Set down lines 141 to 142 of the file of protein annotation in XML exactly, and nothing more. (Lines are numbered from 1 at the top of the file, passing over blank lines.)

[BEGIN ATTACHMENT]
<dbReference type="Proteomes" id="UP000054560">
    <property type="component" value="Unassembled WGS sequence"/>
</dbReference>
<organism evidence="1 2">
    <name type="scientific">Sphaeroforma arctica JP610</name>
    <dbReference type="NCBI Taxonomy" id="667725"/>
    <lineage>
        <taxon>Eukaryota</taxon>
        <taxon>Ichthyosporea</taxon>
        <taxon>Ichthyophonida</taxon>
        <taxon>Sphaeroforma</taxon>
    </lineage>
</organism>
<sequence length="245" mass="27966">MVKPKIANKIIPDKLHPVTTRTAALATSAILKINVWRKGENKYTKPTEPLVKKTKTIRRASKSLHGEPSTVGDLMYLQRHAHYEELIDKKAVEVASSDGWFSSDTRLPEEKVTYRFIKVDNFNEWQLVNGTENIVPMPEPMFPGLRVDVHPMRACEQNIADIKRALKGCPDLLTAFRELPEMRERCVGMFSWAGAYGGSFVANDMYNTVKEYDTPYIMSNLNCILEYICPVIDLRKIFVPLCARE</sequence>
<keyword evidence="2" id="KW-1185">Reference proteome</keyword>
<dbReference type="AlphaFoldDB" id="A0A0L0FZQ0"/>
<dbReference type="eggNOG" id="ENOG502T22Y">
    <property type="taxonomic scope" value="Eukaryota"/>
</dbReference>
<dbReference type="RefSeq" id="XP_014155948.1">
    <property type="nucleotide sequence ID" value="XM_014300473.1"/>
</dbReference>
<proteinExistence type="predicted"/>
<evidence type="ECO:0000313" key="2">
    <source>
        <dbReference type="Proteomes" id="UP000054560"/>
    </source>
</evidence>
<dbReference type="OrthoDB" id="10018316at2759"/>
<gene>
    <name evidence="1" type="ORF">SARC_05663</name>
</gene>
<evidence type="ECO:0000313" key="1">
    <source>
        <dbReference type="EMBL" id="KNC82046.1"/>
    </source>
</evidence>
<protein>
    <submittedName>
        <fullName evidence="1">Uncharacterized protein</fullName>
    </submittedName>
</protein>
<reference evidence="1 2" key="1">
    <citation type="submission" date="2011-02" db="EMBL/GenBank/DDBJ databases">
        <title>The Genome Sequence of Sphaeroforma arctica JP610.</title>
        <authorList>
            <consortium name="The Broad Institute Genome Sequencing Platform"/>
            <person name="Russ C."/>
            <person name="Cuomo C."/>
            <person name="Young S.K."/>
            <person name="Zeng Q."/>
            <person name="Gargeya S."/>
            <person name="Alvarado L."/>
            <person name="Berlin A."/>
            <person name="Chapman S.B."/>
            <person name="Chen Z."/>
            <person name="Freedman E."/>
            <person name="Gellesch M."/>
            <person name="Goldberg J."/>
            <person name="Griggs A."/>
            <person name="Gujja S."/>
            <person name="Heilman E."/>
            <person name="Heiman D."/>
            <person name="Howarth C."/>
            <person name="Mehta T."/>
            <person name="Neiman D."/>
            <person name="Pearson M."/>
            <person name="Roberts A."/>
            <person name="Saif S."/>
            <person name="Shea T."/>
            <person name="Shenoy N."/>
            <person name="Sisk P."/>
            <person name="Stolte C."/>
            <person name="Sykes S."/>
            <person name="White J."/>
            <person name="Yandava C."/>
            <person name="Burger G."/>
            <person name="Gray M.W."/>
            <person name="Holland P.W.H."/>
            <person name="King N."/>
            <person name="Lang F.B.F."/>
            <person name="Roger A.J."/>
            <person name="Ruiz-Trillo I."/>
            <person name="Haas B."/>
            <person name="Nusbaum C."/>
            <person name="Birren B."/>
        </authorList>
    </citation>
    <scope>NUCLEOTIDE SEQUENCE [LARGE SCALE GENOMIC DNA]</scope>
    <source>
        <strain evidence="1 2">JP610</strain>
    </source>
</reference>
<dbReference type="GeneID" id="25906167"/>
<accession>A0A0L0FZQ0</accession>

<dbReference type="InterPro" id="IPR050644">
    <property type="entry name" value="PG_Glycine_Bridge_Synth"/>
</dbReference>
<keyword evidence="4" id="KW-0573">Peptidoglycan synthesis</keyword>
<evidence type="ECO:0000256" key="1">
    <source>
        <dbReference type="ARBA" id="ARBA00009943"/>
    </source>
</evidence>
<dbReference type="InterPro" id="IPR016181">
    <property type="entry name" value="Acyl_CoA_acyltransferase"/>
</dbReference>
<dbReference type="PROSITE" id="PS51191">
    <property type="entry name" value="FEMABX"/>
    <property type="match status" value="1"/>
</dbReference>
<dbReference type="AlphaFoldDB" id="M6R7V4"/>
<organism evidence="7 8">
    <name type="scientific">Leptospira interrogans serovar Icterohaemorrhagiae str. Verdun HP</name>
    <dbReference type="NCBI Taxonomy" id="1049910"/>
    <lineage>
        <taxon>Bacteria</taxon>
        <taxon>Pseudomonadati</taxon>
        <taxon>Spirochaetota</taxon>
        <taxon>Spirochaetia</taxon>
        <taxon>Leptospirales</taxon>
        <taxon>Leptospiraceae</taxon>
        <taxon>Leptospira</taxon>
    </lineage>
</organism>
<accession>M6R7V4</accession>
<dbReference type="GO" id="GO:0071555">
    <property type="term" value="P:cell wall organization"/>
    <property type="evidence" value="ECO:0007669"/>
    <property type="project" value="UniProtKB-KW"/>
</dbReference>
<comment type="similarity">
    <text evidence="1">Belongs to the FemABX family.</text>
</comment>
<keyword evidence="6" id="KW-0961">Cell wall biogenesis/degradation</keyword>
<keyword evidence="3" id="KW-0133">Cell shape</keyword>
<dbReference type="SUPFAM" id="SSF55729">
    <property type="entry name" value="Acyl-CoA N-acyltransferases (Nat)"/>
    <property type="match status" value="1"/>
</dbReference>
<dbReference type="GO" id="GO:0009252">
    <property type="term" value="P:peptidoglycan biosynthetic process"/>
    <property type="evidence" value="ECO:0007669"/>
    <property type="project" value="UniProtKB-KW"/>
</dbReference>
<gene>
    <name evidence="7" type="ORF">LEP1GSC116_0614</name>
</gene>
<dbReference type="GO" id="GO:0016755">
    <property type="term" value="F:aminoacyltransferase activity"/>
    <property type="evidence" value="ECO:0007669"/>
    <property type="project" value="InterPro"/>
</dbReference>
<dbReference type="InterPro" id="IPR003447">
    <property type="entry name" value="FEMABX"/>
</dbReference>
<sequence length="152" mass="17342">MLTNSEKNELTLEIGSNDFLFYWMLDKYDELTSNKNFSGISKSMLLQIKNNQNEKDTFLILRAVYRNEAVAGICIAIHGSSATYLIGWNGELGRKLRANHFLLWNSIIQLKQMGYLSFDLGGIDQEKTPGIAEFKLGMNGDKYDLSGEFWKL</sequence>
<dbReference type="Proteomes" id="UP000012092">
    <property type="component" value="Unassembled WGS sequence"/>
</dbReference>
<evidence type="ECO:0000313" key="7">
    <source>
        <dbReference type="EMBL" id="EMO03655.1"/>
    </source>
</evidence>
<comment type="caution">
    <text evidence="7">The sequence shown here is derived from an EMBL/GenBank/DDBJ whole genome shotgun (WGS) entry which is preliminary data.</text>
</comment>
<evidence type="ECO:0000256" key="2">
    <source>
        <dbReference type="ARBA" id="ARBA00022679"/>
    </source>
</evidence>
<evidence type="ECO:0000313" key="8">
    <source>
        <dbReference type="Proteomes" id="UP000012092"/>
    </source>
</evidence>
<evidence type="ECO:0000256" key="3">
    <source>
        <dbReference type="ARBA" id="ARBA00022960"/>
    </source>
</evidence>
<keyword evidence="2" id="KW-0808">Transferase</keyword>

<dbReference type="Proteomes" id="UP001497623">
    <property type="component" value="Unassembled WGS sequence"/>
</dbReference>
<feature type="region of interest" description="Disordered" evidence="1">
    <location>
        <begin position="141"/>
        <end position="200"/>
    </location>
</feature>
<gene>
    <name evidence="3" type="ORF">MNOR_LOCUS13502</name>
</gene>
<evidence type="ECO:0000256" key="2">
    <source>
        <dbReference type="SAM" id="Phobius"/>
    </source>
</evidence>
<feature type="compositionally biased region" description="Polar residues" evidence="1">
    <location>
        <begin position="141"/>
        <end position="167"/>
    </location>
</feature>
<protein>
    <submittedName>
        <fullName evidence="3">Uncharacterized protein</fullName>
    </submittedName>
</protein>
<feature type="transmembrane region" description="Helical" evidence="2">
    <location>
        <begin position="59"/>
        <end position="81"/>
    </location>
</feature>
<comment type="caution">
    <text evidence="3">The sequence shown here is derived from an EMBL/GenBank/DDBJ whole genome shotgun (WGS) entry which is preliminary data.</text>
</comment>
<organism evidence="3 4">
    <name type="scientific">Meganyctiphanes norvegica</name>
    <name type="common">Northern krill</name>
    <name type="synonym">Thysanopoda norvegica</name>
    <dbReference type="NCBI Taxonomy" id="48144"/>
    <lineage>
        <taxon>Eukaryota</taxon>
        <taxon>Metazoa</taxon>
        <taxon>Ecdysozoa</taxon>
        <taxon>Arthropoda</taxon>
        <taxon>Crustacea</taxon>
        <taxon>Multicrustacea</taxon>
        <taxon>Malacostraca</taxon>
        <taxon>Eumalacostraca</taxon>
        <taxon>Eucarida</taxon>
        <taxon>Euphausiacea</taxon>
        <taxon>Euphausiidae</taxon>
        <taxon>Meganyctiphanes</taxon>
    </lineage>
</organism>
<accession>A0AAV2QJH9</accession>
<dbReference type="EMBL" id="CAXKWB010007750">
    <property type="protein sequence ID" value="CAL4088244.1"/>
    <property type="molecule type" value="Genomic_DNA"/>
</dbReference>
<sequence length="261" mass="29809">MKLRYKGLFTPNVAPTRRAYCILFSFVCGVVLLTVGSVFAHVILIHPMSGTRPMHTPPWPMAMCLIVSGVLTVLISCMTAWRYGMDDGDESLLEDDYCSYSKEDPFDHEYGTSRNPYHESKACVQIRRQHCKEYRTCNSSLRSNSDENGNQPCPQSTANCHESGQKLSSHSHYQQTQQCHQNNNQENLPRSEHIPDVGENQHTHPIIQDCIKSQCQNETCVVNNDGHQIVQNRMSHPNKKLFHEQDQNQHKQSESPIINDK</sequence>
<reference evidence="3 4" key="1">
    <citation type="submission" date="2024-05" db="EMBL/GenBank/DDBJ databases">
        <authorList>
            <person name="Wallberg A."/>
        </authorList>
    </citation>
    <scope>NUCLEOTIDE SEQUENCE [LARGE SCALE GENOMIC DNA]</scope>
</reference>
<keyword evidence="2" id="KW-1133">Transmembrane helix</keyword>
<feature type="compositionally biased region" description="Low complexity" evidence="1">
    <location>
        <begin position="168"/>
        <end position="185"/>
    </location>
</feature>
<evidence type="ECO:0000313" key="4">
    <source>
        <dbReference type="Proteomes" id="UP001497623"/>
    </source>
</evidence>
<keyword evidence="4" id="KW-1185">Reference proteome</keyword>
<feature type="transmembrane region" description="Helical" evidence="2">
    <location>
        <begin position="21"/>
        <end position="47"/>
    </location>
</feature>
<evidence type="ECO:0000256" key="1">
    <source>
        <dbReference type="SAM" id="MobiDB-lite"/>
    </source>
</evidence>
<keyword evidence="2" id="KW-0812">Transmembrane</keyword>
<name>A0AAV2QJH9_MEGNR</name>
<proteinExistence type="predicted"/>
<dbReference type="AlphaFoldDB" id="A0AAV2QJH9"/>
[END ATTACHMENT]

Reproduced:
<dbReference type="GO" id="GO:0009252">
    <property type="term" value="P:peptidoglycan biosynthetic process"/>